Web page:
Daily demonstrations cutting into Greece's tourism draw

Daily demonstrations cutting into Greece's tourism drawAthens  - Greece prides itself on its history as the cradle of democracy and has long used that fact as a major tourism draw.

However, an influx of activist democracy that some say has gone too far - ongoing strikes paired with almost daily street demonstrations since last December - has been putting a crimp in that tourism industry.

Businesses, luxury hotels and automated teller machines are boarded up, access to Athens' ancient city centre is cut off to traffic and riot police stand guard at every street corner.

"You cannot really plan on doing anything because suddenly you have a group of people protesting in front of you," said Vicky Valanos, a tourist from Holland.

Combined with a global recession, the protests, which have gone on for months, are causing serious worries in the tourism industry.

"Normally, people who visit another foreign country check the weather report," said Valanos. "But here you need to check if anyone is striking or protesting beforehand - and if they are, that means you are not able to get around because transport stops and businesses shut down."

Tourism season isn't in full swing, but the industry is already feeling negative effects from the protests. Visitors to Athens in recent months risk being turned away from the country's most popular tourist sites - the Acropolis - as culture ministry employees open and close it at the drop of a hat to protest against job cuts and pay delays.

Greece's Finance Minister, Yiannis Papathanasiou has said it is unclear how badly the financial crisis would affect the country's vital tourism industry as the credit crunch hits potential vacationers.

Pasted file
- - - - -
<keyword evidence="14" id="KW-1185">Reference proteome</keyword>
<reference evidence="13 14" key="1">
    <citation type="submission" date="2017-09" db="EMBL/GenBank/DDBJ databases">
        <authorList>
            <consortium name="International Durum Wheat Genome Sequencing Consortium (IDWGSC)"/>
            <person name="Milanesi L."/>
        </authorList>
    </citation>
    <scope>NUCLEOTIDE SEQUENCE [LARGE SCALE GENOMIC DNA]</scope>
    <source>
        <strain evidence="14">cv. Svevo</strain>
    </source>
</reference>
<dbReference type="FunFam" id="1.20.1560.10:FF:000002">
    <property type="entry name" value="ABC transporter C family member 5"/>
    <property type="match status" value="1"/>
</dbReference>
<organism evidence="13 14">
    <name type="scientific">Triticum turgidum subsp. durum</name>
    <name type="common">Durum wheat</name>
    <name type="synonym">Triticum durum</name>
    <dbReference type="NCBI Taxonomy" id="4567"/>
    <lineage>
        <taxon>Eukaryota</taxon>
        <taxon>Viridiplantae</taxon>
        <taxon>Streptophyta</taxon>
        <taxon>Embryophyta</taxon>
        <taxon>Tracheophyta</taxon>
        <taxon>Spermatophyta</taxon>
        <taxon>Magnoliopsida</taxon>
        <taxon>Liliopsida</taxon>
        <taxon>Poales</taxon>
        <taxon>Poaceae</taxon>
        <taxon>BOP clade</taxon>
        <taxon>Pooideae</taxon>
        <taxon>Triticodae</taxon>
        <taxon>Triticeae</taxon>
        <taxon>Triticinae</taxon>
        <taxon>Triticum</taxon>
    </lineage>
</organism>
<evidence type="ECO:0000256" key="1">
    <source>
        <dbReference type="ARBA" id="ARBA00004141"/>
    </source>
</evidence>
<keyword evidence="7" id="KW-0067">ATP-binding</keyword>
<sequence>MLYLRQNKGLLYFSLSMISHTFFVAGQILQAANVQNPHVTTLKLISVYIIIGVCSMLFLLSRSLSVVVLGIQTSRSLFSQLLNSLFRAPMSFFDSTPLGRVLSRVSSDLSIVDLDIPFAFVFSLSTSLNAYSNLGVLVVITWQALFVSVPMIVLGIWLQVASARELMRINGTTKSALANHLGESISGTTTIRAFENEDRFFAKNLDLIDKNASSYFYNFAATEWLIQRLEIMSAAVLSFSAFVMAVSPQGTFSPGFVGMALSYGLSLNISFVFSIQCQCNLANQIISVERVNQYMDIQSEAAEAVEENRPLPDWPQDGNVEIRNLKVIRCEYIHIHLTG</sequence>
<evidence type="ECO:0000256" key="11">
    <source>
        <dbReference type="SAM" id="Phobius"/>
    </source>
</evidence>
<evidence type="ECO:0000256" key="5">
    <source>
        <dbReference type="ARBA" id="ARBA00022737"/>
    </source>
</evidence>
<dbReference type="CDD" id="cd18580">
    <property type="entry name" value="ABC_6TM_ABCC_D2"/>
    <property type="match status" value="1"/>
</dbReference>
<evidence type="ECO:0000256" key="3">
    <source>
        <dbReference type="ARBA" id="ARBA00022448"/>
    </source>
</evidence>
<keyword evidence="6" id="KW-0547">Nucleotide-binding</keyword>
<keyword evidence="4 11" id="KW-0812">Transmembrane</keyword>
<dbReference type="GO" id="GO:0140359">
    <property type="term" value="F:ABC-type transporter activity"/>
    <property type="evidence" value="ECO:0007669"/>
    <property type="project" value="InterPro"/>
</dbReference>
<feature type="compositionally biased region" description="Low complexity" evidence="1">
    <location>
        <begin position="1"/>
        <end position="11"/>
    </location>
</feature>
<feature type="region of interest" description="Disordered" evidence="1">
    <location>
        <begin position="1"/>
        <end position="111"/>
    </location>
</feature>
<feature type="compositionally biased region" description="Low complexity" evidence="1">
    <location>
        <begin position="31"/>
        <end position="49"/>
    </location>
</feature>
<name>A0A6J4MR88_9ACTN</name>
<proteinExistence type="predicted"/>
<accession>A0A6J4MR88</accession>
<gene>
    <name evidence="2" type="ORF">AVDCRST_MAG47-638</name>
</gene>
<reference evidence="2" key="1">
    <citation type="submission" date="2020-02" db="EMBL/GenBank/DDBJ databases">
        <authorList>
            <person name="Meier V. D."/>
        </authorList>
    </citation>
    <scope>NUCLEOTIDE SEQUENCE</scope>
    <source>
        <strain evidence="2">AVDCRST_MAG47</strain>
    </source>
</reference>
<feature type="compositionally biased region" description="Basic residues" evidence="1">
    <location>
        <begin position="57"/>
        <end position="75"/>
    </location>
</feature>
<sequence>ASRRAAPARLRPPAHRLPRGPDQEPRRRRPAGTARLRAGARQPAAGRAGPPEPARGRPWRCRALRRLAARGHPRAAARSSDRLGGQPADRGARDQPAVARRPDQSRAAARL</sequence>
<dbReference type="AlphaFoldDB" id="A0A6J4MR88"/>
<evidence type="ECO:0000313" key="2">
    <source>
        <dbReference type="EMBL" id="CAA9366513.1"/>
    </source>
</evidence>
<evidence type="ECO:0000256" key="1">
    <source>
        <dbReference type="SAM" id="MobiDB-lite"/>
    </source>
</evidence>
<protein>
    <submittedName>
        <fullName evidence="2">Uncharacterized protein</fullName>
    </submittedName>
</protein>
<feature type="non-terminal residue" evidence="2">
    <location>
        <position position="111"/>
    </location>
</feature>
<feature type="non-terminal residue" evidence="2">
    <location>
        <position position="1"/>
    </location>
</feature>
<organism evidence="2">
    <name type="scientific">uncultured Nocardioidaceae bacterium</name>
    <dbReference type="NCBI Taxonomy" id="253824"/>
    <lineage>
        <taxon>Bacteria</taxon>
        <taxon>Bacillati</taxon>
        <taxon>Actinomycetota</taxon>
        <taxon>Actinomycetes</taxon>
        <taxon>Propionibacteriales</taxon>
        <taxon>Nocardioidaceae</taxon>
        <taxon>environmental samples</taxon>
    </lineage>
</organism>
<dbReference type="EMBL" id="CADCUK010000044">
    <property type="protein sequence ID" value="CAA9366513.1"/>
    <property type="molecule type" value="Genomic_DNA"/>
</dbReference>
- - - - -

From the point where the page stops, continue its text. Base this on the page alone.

But Giorgos Drakopoulos, director if the Association of Greek Tourism Enterprises (SETE), said the violence has affected the country's image in a negative way.

"Fortunately, we believe that this is only short term and we will be back to business as usual - Egypt and Indonesia managed to bounce back after various bombing attacks which occurred in their countries."

Businesses insist tourism has already suffered from the daily outbreaks of extremist violence in the capital since riots rocked the country in December. Those broke out after the fatal shooting of a teenager by police ignited anger amid unemployed young Greeks.

Since the riots, Athens has suffered from a spree of bombing attacks against domestic and foreign businesses. Then, last month, groups of hooded youths wielding crowbars and sledgehammers went on a rampage in central Athens and in the northern port city of Thessaloniki in broad daylight, destroying banks, storefronts and cars.

"Business is down because people are not willing to hang out in the city centre after work as they once used to - if things do not get better soon then we may be forced to close up shop and move our business elsewhere," said Pavlos Papalabrakopoulos, who owns Il Gatto Cafe in the trendy pedestrian walkway of Voukourestiou near Syntagma Square.

Walking through the popular Plaka district, located in the shadow of the ancient Acropolis, many taverna owners and souvenir shops are already worried about the lack of tourists.

"This time last year we were busy weeks before Easter - this year we will see if we can barely break even," said Manolis Papadakis, who runs a ceramic shop.

Tourism is one of Greece's biggest earners, along with shipping. It makes up about 18 per cent of the country's gross domestic product. Thus, if Europeans already reeling from a recession decide to stay away for security reasons, it could have big implications for the economy as a whole.

In 2007, the sector brought 11 billion euros (14.5 billion dollars) and 17 million visitors into the country, making it the 12th most popular international destination in the world, according to the World Tourism Organisation (UNWTO).

The bulk of tourists come from Britain and Germany, both of which have been badly hit by the worldwide financial crisis.

Pre-holiday bookings until the end of March from both countries, are already down 20 to 25 per cent from 2008, according to Drakopoulos. He adds that the trend until now has been rather negative.

Despite the gloomy prognosis, Drakopoulos remains hopeful that reservations will pick up in the coming months, adding that hotels and resorts have slashed prices to counter the drop in arrivals.

The Greek government has set aside 75 million euros for the country's promotion as a tourist destination - nearly 50 per cent more than what it committed to last year.

"We are hopeful that the current situation will be reversed in the second trimester." (dpa)